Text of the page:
Advanced practice registered nurses (APRNs) have advanced degrees and can practice midwifery, anesthesiology, or as a certified medical practitioner or specialist.
State laws determine which procedures APRNs may administer and where they can practice independent of a physician.
States that grant APRNs full practice authority have higher rural healthcare access, more prac-ticing APRNs and similar healthcare quality at a comparable cost.
Health Professional Shortage Areas (HPSAs) are regions, groups, or institutions that lack sufficient access to primary medical care.
APRNs in Missouri can act as primary care providers for acute, gynecological, and pain management care.
APRNs in MO are subject to restricted practice laws that require them to collaborate with a physician to provide certain forms of care. Collaborating physicians must: (1) not collab-orate with more than six APRNs at a time, (2) be located within 75 miles from APRNs they super-vise, (3) review at least 10% of the APRNs’ health care charts and 20% of prescriptions of control-led substances every 14 days, and (4) supervise APRNs in-person for 1-month before allowing the APRN to practice independently or administer, dispense, or prescribe a controlled substance.
APRNs in MO can provide in-person services (without distance limits) in rural HPSAs up to 28 days per year. They can also provide rural telehealth indefinitely.
APRNs in 26 states and D.C. have full practice authority, meaning that they can independently diagnose, treat, and prescribe to patients with-out physician oversight (Figure 1) (AANP 2023).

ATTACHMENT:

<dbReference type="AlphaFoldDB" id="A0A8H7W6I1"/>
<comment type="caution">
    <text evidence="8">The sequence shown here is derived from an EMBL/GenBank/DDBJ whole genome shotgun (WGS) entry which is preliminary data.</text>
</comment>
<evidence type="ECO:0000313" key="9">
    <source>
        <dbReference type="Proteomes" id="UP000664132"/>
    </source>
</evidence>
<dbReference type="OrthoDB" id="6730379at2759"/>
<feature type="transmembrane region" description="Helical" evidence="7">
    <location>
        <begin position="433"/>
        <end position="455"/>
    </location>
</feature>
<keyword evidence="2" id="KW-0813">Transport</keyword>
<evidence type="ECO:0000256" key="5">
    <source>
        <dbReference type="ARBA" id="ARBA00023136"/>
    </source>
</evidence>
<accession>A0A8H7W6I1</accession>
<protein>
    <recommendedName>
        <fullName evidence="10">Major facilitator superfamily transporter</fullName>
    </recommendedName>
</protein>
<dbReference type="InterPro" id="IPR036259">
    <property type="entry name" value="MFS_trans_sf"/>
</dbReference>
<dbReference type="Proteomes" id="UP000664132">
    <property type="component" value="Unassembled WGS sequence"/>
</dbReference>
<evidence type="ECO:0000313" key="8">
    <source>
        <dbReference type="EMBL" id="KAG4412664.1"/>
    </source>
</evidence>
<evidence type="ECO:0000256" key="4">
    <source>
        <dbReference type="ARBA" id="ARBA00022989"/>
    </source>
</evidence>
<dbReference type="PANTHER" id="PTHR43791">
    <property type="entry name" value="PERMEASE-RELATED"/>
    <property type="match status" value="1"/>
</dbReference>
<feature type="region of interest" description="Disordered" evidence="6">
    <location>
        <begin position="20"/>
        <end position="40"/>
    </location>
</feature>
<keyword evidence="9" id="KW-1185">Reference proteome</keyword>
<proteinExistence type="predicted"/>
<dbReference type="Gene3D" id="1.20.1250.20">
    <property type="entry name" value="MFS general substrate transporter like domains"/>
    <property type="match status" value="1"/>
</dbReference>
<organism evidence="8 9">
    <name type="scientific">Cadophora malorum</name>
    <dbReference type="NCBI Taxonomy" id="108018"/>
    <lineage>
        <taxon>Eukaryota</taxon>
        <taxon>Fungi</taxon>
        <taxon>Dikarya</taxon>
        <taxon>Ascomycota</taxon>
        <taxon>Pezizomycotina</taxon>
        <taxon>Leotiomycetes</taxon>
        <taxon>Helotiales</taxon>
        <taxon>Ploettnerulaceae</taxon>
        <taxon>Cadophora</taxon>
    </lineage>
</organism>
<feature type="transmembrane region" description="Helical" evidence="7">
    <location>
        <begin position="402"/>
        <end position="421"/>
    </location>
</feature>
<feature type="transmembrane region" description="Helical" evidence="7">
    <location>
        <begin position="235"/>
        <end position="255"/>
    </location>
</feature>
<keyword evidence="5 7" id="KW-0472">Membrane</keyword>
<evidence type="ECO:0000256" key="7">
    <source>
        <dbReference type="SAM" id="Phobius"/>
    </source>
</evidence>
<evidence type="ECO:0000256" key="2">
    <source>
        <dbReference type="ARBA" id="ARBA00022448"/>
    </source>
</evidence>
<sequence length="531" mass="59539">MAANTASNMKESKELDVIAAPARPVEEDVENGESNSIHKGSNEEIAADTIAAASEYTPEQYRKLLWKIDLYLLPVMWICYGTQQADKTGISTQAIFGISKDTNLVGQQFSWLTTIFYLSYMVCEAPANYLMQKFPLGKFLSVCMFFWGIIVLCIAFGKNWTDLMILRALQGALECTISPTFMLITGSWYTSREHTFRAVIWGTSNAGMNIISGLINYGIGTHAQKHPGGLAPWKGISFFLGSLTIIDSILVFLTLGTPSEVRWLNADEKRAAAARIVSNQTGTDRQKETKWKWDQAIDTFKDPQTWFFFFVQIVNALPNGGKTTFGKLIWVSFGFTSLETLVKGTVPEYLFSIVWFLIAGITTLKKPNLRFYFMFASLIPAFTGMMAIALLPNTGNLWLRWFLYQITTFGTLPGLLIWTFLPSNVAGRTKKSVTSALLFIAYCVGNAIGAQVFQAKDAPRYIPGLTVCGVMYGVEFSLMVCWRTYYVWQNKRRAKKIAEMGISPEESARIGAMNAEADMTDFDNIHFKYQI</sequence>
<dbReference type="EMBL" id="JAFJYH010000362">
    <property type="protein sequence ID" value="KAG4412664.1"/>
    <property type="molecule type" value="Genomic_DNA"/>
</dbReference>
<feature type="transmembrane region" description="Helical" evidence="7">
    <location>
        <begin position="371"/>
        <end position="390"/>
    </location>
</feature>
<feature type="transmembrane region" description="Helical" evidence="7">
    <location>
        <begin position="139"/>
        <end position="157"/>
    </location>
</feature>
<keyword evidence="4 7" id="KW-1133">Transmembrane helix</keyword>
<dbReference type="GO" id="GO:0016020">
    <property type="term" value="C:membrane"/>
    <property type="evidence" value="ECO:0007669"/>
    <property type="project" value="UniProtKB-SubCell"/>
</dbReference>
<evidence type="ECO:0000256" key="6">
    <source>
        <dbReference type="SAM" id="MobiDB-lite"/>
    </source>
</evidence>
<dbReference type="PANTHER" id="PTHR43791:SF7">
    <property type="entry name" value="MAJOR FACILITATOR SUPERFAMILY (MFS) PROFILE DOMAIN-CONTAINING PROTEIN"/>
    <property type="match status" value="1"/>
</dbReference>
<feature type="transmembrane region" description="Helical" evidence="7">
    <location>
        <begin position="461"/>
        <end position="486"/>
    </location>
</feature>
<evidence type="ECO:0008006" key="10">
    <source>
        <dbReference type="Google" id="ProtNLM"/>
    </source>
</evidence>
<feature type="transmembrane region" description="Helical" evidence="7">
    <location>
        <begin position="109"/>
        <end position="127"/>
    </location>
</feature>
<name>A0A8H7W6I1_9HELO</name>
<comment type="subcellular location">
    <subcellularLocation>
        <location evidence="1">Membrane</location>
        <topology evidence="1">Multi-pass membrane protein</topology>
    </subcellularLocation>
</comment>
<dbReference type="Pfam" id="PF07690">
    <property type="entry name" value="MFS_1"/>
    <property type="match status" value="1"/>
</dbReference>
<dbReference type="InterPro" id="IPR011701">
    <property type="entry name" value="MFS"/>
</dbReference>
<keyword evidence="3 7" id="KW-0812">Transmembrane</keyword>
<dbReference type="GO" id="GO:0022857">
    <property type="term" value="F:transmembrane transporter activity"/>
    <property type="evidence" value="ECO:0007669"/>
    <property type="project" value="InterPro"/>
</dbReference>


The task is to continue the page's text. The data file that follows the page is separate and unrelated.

States with full practice authority have more APRNs and healthcare delivery to rural (up to 5%↑) and low-income areas (up to 8% ↑), and HPSAs (up to 2% ↑) (Yang 2021; Poghosyan 2019; US DHHS 2015; Grumbach 2003).
Less restrictive APRN laws can increase the supply of APRNs to areas with low access to telehealth and transportation (MORH 2017). These laws do not increase the cost of physician care and, can lower costs for some services (Abraham 2019; Adams 2018).
Figure 1. Map of APRN scope of practice laws. Twenty-six states and Washington D.C. grant APRNs full practice authority (green), 13 states (yellow) limit at least one aspect of practice and 11 states (red), including MO, limit most aspects of APRN practice and require career-long supervision. Data from the American Association of Nurse Practitioners.
Licensed APRNs in the US grew by 50% between 2008-2016. States with full practice authority have the highest number of APRNs, while the fastest percentage growth of licensed APRNs occurred in states with more restrictive scopes of practice (Barnes 2018).
Most studies only compare patient out-comes, quality and cost between states with full APRN authority and restricted practice laws.
In 2013, 15 of 24 states (63%) with restrictive practice laws had APRN shortages, while 8 of 26 states (31%) with full practice authority had workforce shortages, suggesting other factors like reimbursement rates for services (85% for Medicaid patients), infrastructure for telehealth and electronic records, aging patient populations, and state residency requirements can also contribute to short-ages (US DHHS 2016).
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**This Note has been updated since its original publication. Previous versions are not up-to-date, but can be accessed here: Version 1 (December 2020) and Version 2 (December 2021).